Linked by Thom Holwerda on Sun 11th Feb 2007 15:51 UTC
Windows Forbes takes a look at Vista, and writes: "More than five years in the making, more than 50 million lines of code. The result? A vista slightly more inspiring than the one over the town dump. The new slogan is: 'The Wow Starts Now', and Microsoft touts new features, many filched shamelessly from Apple's Macintosh. But as with every previous version, there's no wow here, not even in ironic quotes. Vista is at best mildly annoying and at worst makes you want to rush to Redmond, Wash. and rip somebody's liver out." They also look at Office 2007.
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That guy
by Nelson on Sun 11th Feb 2007 17:56 UTC
Nelson
Member since:
2005-11-29

has almost no idea what he's talking about.

Mod me down if you want but I had to say it.

"You'll still have to add your own antivirus software, a new Vista-ready version at that."

Well considering that Microsoft stopped the AV companies from running in kernel space, I'd call this a good thing. Why the hell should they need to be in the kernel when Microsoft (will release/released?) the security APIs that they used in Vista.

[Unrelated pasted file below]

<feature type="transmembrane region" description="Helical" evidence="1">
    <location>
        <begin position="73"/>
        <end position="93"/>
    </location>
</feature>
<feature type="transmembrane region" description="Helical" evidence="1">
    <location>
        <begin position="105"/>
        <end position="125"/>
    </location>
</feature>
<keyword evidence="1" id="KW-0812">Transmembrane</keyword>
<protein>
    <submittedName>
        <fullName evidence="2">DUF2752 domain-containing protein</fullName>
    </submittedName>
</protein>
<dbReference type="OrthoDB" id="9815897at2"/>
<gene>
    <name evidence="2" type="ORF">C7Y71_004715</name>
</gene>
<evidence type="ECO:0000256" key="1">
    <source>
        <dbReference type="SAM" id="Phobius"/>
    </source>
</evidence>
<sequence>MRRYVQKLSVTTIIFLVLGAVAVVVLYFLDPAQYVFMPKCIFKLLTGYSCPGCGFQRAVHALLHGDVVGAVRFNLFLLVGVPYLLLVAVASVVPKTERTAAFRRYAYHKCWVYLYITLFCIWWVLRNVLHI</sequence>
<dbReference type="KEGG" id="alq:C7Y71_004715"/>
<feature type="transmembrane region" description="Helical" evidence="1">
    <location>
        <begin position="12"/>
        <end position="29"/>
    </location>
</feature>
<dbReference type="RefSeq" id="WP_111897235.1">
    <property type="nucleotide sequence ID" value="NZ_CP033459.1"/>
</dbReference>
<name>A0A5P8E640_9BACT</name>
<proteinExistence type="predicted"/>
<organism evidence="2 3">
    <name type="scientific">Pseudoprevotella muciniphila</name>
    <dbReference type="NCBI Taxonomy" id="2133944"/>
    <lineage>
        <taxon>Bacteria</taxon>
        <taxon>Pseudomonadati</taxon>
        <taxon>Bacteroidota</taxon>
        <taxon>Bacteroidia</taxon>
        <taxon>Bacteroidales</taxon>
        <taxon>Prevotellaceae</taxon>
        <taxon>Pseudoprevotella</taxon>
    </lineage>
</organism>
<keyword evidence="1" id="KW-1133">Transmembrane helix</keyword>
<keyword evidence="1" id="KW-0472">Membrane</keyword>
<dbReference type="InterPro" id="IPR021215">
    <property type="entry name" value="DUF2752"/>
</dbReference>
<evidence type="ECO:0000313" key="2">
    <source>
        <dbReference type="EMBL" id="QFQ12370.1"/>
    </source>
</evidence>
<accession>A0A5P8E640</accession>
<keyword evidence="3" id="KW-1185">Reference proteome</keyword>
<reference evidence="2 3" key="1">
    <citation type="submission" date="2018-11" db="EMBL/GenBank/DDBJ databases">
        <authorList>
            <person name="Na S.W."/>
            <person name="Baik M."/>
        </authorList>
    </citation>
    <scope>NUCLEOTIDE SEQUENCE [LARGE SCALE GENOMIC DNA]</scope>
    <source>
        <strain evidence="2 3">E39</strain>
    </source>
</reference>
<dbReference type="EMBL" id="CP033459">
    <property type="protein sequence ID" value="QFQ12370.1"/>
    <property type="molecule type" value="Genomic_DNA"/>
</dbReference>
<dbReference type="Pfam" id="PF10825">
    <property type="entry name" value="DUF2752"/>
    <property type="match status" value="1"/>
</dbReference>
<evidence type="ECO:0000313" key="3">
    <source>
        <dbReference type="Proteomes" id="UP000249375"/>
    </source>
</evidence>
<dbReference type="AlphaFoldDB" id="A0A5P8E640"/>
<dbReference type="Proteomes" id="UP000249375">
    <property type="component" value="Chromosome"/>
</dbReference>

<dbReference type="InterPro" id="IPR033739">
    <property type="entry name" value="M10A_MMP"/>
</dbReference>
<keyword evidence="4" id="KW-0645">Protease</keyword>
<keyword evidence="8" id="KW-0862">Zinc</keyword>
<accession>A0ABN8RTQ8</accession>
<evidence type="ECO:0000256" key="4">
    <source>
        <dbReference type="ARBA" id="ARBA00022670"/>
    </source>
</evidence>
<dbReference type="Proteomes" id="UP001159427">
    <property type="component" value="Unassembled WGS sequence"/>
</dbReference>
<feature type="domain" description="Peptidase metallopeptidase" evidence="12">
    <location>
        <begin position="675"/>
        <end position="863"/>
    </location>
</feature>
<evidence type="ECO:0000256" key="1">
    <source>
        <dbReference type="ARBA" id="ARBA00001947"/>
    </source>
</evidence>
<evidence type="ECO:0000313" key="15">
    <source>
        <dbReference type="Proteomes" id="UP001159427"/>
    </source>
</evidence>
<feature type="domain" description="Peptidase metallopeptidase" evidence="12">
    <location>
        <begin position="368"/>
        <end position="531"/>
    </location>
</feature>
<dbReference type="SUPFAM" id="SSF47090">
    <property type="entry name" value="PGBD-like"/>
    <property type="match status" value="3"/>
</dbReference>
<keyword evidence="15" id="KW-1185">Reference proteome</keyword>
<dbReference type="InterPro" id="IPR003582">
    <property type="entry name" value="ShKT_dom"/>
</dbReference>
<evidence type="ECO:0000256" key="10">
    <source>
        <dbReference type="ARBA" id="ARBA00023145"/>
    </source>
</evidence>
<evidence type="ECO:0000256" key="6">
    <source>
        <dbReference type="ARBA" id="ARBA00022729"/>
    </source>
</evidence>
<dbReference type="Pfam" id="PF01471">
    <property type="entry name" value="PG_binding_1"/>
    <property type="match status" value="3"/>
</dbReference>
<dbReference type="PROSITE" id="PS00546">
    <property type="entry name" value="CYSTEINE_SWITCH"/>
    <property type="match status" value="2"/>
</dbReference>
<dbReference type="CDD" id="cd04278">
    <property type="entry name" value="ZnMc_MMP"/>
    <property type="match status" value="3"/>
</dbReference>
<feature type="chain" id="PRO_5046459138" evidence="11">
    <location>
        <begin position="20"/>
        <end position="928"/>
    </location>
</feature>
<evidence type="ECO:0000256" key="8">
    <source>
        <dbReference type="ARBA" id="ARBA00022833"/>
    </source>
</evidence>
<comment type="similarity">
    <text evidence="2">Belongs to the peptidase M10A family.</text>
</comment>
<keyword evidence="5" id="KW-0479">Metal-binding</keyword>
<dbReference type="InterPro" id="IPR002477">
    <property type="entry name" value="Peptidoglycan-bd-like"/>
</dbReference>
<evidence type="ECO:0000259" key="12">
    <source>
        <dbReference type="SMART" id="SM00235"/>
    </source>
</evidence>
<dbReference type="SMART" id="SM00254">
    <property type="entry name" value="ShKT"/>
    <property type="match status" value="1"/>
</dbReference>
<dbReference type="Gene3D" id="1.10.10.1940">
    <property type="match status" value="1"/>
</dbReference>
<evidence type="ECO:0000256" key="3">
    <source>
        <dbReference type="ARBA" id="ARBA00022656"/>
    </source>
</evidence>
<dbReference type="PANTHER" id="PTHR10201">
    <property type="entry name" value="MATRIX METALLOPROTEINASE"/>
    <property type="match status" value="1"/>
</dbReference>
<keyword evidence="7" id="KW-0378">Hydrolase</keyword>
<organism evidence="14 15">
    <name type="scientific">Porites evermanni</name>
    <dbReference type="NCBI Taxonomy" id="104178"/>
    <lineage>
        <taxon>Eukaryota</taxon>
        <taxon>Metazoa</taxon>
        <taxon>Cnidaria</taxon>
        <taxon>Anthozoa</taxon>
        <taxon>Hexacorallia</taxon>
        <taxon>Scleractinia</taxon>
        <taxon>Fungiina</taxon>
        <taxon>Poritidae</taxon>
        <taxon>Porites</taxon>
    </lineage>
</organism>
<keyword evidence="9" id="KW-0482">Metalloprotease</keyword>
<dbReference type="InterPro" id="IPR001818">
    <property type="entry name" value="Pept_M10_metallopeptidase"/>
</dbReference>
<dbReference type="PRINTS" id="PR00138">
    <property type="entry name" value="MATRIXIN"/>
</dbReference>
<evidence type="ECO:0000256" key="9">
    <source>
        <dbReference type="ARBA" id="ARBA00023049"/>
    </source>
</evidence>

"Many touted improvements, like the Web browser and media player, have been available for XP for months. One minor winner is Vista-only: file lists that update their contents automatically. You no longer have to hit View and Refresh to see files added since you last opened the list window. Macs, of course, have done this for years."

So if they don't add backwards compatibility it's a crime. If they do it's a crime?

Microsoft doesn't follow the same release cycle as Mac. Get over it.

"Should you upgrade your current machine? Are you nuts? Upgrading is almost always a royal pain."

You know, considering that Upgrading and a Clean install are almost one in the same in Vista now.

"I suggested to one Windows product manager that if the company were truly serious about security, Vista might offer a simple way to delete files securely and eliminate all traces of identity and passwords so you could safely pass the machine on or sell it years from now. His reply: "Does any other operating system do that?" That tells you all you need to know about Microsoft. The real slogan: "No innovation here."